A decade ago, researchers shocked women around the world when they abruptly halted a landmark clinical trial on hormone therapy, a drug regimen widely used to relieve hot flashes, night sweats, and other unpleasant symptoms of menopause.
Just five years in, the study results suggested that hormone therapy increased the risk of several serious health conditions, including breast cancer, heart disease, and stroke. A follow-up study soon added Alzheimer’s disease to the list, after finding that women taking hormones had higher rates of dementia than women taking placebo.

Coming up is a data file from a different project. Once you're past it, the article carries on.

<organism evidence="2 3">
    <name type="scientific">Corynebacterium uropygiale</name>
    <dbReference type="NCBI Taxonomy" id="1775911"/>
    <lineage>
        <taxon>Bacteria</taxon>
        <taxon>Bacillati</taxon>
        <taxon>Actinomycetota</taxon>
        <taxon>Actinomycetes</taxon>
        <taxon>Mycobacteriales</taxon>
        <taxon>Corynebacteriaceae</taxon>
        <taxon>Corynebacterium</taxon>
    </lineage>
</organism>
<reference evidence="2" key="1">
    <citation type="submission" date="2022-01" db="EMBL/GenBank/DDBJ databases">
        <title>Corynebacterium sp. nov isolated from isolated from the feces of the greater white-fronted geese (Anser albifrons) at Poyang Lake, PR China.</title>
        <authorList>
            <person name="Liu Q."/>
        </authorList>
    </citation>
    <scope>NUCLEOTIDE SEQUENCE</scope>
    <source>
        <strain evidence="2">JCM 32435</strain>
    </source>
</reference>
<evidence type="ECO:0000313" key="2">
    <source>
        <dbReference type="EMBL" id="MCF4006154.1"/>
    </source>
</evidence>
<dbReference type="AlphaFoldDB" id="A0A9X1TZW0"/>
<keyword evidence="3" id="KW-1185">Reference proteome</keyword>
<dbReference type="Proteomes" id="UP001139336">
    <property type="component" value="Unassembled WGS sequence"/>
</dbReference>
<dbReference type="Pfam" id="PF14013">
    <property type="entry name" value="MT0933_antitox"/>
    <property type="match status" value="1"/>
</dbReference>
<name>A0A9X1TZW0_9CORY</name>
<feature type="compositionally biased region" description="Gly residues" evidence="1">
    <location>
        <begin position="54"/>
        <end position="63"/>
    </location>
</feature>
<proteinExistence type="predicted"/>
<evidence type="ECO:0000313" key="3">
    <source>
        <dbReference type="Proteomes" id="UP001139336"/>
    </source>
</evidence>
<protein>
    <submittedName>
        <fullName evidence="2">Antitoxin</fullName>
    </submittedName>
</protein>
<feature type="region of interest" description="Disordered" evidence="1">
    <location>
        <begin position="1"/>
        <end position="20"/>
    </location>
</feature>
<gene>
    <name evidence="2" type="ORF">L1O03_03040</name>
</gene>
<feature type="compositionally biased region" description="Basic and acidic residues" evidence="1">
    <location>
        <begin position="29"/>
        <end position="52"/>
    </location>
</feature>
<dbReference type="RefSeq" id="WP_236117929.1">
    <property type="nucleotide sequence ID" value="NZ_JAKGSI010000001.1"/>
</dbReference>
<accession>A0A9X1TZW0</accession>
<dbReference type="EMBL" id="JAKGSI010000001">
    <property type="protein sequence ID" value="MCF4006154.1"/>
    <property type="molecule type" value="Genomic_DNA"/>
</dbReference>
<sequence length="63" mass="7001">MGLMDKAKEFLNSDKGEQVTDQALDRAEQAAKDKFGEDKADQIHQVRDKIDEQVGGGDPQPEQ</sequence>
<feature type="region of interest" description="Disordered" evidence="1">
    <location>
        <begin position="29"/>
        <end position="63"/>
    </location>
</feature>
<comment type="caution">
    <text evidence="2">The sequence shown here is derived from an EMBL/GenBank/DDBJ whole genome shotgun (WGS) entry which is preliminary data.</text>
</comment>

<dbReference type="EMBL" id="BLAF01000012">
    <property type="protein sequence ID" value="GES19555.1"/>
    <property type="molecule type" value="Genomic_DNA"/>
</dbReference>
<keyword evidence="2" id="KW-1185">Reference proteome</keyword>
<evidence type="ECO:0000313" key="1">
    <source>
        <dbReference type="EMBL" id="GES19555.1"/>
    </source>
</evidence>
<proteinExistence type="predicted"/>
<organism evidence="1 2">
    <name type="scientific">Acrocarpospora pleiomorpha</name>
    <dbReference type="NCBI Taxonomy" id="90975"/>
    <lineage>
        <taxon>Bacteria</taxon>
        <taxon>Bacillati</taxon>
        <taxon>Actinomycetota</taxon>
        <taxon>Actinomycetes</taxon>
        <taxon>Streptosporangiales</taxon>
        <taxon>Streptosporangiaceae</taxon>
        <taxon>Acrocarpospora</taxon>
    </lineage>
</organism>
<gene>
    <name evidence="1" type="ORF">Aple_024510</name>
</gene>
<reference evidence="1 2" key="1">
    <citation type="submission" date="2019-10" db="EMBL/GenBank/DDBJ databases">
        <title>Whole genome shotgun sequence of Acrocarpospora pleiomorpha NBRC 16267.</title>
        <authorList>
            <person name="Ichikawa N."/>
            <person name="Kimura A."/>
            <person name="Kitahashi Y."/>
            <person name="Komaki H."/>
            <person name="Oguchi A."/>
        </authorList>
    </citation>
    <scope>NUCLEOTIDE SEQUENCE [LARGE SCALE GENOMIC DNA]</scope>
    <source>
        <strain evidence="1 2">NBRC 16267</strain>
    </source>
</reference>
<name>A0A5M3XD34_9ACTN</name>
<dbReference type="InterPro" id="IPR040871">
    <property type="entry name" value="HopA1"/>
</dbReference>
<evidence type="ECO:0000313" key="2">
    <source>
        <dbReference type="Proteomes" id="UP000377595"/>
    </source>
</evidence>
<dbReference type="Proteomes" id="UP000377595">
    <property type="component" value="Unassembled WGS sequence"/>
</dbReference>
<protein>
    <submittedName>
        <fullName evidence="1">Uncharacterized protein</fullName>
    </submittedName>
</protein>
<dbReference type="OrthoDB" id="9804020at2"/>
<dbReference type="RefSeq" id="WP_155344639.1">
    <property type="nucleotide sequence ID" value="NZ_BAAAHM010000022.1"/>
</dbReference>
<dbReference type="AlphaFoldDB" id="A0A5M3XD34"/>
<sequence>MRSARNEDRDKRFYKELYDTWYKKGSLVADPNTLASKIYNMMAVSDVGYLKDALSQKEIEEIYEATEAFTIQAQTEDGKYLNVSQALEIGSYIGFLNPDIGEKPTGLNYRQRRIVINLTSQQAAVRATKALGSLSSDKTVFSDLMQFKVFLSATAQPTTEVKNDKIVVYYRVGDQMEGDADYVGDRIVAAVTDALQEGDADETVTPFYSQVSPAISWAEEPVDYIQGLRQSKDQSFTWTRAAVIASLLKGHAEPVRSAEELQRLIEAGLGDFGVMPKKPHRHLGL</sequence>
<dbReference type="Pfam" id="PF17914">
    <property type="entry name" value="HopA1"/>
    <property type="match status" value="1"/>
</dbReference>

Since then, however, doctors have begun to reexamine hormone therapy and the conclusions of the trial, known as the Women’s Health Initiative. In the latest such study, published today in the journal Neurology, researchers report that taking hormones may actually lower, not raise, the risk of developing Alzheimer’s disease.
But there’s a catch: The timing of therapy appears to be key. The study participants who initiated therapy within five years of starting menopause were 30% less likely than women who never took hormones to develop Alzheimer’s later in life. Outside that timeframe, by contrast, hormone therapy increased Alzheimer’s risk by a statistically insignificant 3%.
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